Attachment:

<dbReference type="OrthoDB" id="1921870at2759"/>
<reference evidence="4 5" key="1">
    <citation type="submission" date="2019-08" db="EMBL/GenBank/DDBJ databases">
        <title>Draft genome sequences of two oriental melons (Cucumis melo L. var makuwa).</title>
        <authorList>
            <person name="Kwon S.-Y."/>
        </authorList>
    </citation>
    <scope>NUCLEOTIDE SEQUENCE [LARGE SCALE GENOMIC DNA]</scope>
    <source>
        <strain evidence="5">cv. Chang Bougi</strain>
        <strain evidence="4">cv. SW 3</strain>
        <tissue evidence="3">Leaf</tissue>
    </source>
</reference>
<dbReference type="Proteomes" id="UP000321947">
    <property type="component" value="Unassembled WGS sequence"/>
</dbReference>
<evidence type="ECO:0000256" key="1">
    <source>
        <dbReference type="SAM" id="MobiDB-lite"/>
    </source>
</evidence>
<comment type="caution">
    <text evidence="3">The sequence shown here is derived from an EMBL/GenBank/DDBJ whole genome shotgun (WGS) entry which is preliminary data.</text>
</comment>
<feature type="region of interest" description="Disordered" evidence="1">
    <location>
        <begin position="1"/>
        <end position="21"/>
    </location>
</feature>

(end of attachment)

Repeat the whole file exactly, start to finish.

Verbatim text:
<dbReference type="OrthoDB" id="1921870at2759"/>
<reference evidence="4 5" key="1">
    <citation type="submission" date="2019-08" db="EMBL/GenBank/DDBJ databases">
        <title>Draft genome sequences of two oriental melons (Cucumis melo L. var makuwa).</title>
        <authorList>
            <person name="Kwon S.-Y."/>
        </authorList>
    </citation>
    <scope>NUCLEOTIDE SEQUENCE [LARGE SCALE GENOMIC DNA]</scope>
    <source>
        <strain evidence="5">cv. Chang Bougi</strain>
        <strain evidence="4">cv. SW 3</strain>
        <tissue evidence="3">Leaf</tissue>
    </source>
</reference>
<dbReference type="Proteomes" id="UP000321947">
    <property type="component" value="Unassembled WGS sequence"/>
</dbReference>
<evidence type="ECO:0000256" key="1">
    <source>
        <dbReference type="SAM" id="MobiDB-lite"/>
    </source>
</evidence>
<comment type="caution">
    <text evidence="3">The sequence shown here is derived from an EMBL/GenBank/DDBJ whole genome shotgun (WGS) entry which is preliminary data.</text>
</comment>
<feature type="region of interest" description="Disordered" evidence="1">
    <location>
        <begin position="1"/>
        <end position="21"/>
    </location>
</feature>